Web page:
Drugmaker Settles Free Speech Dispute as FDA Agrees on LabelBy
Pacira reaches deal with FDA over post-surgical drug Exparel
Label to say treatment isn't limited to any specific surgery
U.S. regulators have backed off an attempt to limit Pacira Pharmaceuticals Inc.’s promotion of its pain drug, striking an agreement that’s likely to fan the flames of debate over free speech and drug marketing. The company’s shares climbed as much as 20 percent.
After the drugmaker filed suit citing its constitutional rights to free speech, the Food and Drug Administration agreed to let Pacira broadly promote the medication Exparel, rather than limiting its sales team to talking only about its use after bunion and hemorrhoid surgeries.
The painkiller, a non-narcotic shot, hadn’t been studied for use with other surgeries, such as dental or orthopedic procedures. While its FDA-approved label notes that fact, it doesn’t explicitly say the medication can only be used for surgeries that have been studied. Pacira argued that meant it could market the treatment for broader use.
Pacira rose 15 percent to $71.50 at 11:46 a.m. in New York. The drugmaker had fallen 31 percent in the past 12 months through Monday.
The FDA agreed in a letter Monday, saying that after further review, the agency had concluded that the drug’s approval wasn’t limited to the two types of surgeries. The language of the label had "created ambiguity," Janet Woodcock, director of the agency’s Center for Drug Evaluation and Research, said in the letter.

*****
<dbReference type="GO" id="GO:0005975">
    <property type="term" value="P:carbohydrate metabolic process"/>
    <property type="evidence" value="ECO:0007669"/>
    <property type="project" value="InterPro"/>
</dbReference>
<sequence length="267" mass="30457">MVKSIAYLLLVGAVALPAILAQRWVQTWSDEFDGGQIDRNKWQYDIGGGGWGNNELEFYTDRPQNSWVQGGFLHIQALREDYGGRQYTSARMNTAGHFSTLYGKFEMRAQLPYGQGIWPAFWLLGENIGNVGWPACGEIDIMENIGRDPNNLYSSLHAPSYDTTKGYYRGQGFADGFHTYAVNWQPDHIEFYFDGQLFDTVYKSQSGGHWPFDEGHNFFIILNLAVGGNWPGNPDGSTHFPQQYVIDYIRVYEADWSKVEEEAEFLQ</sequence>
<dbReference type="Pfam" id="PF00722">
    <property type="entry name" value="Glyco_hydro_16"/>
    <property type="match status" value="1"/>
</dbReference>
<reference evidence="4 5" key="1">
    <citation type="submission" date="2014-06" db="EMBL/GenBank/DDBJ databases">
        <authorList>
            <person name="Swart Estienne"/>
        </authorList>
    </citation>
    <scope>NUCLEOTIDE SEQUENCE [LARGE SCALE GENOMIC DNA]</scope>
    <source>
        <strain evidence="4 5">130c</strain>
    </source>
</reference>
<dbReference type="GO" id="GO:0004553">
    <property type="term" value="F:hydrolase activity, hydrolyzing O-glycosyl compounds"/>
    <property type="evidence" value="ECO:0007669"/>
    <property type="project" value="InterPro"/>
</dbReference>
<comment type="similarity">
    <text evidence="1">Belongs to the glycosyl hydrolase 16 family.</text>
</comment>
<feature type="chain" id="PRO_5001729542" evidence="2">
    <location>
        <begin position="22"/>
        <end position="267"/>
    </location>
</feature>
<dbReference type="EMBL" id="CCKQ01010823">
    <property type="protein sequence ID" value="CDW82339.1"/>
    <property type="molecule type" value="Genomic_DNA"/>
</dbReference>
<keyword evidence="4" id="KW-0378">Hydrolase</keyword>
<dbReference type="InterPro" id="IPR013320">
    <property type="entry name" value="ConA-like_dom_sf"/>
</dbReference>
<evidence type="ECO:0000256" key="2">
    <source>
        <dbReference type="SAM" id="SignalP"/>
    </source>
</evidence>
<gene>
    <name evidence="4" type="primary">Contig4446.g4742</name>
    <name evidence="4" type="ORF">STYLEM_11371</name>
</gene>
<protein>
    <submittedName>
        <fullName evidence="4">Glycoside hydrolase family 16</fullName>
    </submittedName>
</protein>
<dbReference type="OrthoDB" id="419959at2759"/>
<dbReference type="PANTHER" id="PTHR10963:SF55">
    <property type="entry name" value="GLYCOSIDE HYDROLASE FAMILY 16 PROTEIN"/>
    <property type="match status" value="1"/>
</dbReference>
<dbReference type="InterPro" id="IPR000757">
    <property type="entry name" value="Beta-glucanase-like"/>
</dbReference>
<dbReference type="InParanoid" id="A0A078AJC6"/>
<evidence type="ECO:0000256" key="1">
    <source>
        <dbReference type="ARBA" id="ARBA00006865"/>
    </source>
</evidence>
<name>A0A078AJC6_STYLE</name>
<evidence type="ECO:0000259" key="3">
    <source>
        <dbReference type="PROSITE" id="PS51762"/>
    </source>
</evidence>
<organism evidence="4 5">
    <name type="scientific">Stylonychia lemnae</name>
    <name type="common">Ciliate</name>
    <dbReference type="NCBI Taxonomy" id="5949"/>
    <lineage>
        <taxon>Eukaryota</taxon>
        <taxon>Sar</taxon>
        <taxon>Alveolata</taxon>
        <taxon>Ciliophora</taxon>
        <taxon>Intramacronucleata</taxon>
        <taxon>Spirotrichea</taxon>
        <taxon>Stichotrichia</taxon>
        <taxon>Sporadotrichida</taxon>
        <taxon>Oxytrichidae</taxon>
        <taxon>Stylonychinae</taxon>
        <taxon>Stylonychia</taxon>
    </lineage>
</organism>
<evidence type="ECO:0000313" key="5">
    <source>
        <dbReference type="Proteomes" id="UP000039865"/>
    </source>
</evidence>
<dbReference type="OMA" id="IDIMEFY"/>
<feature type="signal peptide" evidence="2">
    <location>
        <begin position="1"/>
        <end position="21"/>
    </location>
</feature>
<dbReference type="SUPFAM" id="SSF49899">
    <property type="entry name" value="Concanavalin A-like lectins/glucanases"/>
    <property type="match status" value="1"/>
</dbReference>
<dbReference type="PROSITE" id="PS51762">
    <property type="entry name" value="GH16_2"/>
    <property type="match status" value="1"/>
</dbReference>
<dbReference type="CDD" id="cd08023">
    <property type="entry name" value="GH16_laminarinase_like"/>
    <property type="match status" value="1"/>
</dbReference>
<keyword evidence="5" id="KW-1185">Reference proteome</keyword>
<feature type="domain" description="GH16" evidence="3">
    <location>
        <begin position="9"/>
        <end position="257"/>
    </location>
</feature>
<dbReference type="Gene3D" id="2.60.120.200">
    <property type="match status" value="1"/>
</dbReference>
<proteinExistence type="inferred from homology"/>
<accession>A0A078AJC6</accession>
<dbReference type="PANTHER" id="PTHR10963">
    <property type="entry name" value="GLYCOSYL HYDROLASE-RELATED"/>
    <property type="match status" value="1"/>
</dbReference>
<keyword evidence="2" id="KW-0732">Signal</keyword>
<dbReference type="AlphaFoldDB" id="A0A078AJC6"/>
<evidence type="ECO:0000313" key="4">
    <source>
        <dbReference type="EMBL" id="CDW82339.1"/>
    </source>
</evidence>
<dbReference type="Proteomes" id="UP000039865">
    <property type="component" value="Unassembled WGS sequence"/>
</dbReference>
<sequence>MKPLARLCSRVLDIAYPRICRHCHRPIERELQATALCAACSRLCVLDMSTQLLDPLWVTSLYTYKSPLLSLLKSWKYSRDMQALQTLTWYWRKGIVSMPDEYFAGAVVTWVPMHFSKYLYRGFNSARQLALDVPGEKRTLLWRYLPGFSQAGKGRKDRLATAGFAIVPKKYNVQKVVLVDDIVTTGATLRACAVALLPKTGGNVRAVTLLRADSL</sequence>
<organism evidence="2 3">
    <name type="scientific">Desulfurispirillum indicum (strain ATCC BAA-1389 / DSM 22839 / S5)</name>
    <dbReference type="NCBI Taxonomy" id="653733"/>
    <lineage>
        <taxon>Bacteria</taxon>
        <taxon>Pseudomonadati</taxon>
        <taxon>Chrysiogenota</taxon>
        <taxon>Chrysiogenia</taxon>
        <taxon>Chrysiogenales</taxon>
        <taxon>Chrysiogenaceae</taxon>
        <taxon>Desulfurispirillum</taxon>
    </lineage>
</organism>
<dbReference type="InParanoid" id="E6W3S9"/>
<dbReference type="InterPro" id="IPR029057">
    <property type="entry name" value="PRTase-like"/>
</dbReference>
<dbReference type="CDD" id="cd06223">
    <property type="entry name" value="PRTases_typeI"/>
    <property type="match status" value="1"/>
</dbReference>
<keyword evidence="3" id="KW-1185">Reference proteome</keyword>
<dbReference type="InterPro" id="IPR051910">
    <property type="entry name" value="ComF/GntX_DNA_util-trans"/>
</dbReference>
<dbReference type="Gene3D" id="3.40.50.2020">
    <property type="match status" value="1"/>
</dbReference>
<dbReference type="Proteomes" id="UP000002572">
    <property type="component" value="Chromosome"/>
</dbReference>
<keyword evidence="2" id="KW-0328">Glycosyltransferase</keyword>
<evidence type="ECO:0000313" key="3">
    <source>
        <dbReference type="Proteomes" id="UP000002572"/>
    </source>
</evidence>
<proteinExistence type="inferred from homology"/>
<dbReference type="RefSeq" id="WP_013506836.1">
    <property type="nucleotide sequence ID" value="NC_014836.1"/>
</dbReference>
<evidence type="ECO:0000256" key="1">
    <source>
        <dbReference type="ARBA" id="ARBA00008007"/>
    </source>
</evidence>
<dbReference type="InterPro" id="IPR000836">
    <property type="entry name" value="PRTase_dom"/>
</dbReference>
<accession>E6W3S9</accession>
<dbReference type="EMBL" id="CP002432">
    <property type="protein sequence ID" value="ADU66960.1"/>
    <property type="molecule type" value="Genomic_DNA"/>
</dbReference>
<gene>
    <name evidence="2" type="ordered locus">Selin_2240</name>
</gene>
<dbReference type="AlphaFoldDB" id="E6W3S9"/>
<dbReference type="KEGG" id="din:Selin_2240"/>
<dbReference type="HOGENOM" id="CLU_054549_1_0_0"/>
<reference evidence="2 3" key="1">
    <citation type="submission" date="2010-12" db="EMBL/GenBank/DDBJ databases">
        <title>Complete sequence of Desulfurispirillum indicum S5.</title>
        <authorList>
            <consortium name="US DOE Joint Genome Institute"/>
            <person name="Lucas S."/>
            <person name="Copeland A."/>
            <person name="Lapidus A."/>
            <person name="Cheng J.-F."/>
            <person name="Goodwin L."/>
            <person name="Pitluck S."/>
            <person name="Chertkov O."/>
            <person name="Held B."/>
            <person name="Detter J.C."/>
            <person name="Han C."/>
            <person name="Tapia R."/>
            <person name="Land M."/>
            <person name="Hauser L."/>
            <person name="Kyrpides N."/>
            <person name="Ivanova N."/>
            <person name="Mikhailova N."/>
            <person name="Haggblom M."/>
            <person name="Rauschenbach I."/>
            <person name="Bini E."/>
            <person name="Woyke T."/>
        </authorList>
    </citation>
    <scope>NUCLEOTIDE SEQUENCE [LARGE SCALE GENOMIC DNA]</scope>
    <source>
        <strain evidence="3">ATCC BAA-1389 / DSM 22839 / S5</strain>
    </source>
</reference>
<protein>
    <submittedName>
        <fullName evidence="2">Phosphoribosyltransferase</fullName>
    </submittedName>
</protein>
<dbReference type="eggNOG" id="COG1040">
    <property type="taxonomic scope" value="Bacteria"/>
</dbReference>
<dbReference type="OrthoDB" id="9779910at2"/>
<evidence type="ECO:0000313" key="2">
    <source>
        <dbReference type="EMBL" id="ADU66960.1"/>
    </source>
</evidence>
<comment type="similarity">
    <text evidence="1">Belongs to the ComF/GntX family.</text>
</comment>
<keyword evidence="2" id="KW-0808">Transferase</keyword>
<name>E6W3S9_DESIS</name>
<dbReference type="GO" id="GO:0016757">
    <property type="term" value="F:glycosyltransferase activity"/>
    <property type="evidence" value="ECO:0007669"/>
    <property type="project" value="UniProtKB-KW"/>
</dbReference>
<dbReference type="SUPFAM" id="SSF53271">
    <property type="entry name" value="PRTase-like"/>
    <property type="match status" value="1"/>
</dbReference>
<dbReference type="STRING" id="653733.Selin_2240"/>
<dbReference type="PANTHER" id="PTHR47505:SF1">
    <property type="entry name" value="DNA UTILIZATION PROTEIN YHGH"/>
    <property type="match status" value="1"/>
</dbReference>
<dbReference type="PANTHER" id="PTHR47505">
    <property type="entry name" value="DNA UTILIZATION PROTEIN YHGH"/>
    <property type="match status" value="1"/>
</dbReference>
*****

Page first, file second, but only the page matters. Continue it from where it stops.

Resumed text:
The FDA has faced difficulty in its efforts to police drug marketing. In August, a court ruled the agency couldn’t bar Amarin Corp. from talking to doctors about unapproved uses of its fish-oil pill. While doctors are already allowed to prescribe drugs off-label, drugmakers have been restricted on promoting such uses. Pacira had also filed a lawsuit, since dropped, against the FDA in the Southern District of New York, the same court where Amarin won the ruling.
Drugmakers are able to give doctors information about unapproved uses if doctors specifically request it. The Amarin ruling allows pharmaceutical companies to hand out the information more widely without a request.
Pacira Chief Executive Officer David Stack distanced Pacira’s deal with the FDA from the Amarin ruling since Amarin’s lawsuit was over its ability to promote its pill for moderately elevated triglycerides when it is approved only to treat severely elevated levels of the fats in the blood.
“We were looking for affirmation that we have a broad label,” Stack said in an interview.
Pacira filed its lawsuit against the FDA in September after the agency warned a year earlier that some of the drugmaker’s promotional material violated the law. The FDA has since withdrawn the warning letter to Pacira and approved a supplement to the drug’s label that reinforces use of Exparel isn’t limited to a specific surgery.
Pacira and Amarin both cited the First Amendment in their lawsuits against the FDA, saying their right to free speech was being infringed by the agency.
"It’s important to note that this resolution is specific to the parties involved in this matter," the FDA said in a statement on the Pacira agreement. "The FDA supports an open
dialogue with companies regarding questions about the intended use and promotion of approved medical products."
Exparel’s sales are expected to more than quadruple to $886 million in 2020 compared with 2014, according to analysts’ estimates compiled by Bloomberg. The painkiller is used on the site of the surgery and is marketed as an alternative to opioid pain pills.
“For sure, we expect to have more meaningful interactions with our customers” following the agreement, Stack said. “It’s clear that this product is going to continue to grow.”
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